On the other hand, many less-talented photographers make a great living because they have excellent marketing and business skills. They can sell their services for higher prices, but deliver low-quality results. I believe this type of photographer damages the industry. They probably won’t be too excited about what Picr will soon offer because it will kill their competitive advantage.
A third group of photographers—those who have both talent and business and marketing skills—probably won’t use Picr. They don’t need us because they’ve already worked hard to establish a workflow. And it works. Even if Picr offers a workflow that is much better and cheaper, convincing this group of our value will take lots of time and effort. We don’t plan to target this group.
Our mission is to help that group of photographers who are talented and creative, but struggle to make a living at it. Most of them have a second job that helps them pay the bills or make just enough from it to survive and pay the bills.
An all-in-one solution
Here’s where I lay out where we’re headed with Picr.
We’re developing an all-in-one solution to support the business and marketing needs of freelance photographers. In our vision, that solution will be much more than just beautiful software. It will include three major components: the software, education and community.
1. The software
As mentioned earlier, we aren’t 17hats—or SproutStudio or ShootQ. We see these as incomplete solutions with a poor user experience and user interface. On top of that, we view them as expensive relative to the value they provide.
Imagine a solution that will handle all aspects of your business, from creating a beautiful website and hosting all your images to getting leads and communicating with your clients, managing all your projects, running transactions, marketing and re-marketing. Picr will cover it all, so you won’t need to use any other tools or services. Everything inside the Picr platform will be seamlessly connected, so it will be both easy and pleasant to use.
Plenty of resources teach you about photography. They discuss how to take better pictures, use cameras and other equipment, and work in tools like Adobe Lightroom and Adobe Photoshop. Few resources teach you how to run your business and get more leads and clients. If you do find something, it’s rarely relevant to the photography business or is too generic to provide useful information. For example, you won’t find information that will help you double your revenue in six months. Picr will.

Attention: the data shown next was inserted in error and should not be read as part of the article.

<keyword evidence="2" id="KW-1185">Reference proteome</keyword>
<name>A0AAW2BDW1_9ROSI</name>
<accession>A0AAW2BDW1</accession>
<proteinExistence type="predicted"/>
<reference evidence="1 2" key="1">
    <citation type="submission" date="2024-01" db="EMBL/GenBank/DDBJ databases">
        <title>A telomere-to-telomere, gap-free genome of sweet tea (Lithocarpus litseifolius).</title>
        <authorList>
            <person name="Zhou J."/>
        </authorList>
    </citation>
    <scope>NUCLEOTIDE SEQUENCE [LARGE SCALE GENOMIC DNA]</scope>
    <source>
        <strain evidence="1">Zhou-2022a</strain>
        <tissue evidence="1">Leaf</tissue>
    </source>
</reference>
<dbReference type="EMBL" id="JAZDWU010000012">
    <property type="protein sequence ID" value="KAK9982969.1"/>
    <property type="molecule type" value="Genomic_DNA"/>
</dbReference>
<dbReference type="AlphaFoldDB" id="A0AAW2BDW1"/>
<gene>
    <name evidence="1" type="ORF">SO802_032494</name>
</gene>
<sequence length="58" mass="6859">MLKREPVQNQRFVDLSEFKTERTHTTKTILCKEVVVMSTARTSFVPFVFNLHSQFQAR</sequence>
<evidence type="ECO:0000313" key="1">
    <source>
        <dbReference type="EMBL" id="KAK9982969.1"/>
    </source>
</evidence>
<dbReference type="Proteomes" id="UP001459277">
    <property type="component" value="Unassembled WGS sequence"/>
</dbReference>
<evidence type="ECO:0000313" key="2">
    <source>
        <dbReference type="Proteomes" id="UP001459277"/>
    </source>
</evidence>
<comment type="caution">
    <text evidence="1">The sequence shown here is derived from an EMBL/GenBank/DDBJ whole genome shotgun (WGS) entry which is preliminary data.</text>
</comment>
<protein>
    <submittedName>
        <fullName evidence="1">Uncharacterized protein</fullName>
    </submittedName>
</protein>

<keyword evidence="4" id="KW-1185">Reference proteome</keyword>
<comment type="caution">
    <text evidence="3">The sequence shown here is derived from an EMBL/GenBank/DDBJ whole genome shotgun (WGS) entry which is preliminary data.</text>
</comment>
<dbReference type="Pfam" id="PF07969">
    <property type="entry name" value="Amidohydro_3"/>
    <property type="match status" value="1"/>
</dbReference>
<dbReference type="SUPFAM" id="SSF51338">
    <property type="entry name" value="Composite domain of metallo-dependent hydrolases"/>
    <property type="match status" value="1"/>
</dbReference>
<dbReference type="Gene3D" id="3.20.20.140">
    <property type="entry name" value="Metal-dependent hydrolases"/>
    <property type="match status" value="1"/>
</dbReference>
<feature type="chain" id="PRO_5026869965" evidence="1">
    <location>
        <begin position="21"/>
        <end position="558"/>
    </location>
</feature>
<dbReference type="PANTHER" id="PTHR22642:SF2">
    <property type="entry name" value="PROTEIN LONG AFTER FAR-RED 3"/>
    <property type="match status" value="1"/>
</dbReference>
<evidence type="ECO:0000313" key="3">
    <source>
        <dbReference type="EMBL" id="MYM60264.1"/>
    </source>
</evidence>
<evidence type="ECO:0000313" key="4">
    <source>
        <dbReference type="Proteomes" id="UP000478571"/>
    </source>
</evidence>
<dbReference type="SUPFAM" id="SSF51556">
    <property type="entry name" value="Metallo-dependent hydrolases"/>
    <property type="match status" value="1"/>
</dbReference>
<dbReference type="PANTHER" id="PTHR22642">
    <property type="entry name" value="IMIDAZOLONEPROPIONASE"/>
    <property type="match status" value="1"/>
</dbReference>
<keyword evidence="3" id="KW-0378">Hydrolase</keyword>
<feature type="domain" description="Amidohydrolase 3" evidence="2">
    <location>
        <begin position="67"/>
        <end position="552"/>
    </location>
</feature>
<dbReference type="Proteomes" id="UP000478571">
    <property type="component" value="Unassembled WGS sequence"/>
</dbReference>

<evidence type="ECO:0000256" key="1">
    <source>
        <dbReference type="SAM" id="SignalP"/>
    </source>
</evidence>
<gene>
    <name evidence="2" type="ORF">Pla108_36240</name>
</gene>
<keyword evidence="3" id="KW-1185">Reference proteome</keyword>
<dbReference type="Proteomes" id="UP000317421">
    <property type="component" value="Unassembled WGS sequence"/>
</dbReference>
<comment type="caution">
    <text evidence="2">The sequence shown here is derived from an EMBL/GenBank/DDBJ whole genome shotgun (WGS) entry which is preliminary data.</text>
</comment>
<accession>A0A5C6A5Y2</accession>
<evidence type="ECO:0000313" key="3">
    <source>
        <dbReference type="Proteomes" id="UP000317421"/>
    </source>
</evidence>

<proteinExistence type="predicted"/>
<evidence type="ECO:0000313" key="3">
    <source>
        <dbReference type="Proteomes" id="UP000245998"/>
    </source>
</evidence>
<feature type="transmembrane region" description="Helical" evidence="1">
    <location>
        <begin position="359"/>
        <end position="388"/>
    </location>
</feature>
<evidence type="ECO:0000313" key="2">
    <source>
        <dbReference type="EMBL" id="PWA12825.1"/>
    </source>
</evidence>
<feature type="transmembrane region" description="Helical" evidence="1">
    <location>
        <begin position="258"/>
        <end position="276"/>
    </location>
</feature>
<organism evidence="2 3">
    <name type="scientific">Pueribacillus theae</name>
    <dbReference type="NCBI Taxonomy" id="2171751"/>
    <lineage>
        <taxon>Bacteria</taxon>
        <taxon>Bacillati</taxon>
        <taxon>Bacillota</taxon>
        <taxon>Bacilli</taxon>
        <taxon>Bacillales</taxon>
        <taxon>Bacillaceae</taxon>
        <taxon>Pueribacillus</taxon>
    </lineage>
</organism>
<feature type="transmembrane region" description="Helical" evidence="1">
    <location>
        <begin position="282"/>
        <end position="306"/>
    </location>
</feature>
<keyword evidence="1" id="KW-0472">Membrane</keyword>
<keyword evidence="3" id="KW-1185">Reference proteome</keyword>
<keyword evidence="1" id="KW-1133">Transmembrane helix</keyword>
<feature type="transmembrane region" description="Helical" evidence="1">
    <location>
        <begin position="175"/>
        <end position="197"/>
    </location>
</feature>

So in addition to our beautiful software, we will educate you on starting your photography business from scratch, and assuming you have true talent as a photographer, how to reach levels of success that let you quit your other job in a few months. It will explain how to start making much more money in less time. You might be skeptical, but apply what you learn from Picr and you’ll see business grow.
Strong community is the third, and equally critical component. Though Picr can’t succeed without a community, the main reason for its existence is to help you succeed. By the way, this isn’t just an online community—it will go far beyond that and into the physical, offline world. Imagine a world where you and other photographers can exchange your knowledge, time, resources, gadgets and more, and you all benefit from such exchange. Where it’s always win-win for every community member.
Summing it up
What I’ve shared is a lot, but there’s much more. Expect more details in the coming weeks. Currently, we are working on building the Picr software, and we love what we see. Right after our alpha test, we will start working on an educational piece. Then sometime after that, we will start building the community, something that’s actually already started with this blog. You’ll also see that many of the things that other companies and people tend to charge money for, we will provide for free.
I would like to thank all of you who follow us, read, comment and collaborate with us. You all are our early adopters of the community. This is going to be an exciting and awesome journey and we’re so glad you’re on it with us.
P.S. Don’t fear competition
People have asked why I’m sharing all this sometimes sensitive information about our ideas and plans. Here are my thoughts on that question:
People fear others stealing their ideas. I see this when “wantrepreneurs” ask me to sign a non-disclosure agreement (NDA) before sharing their ideas with me. I always refuse because I know it’s impossible to steal an idea. So I’m not worried if our competitors look at these posts and try to copy our idea and strategy. It would be impossible to truly realize our vision without us.
As this great quote with a picture from the Olympics says, “Winners always focus on winning, losers always focus on winners.” At Picr, we plan to focus on winning—for us and for you.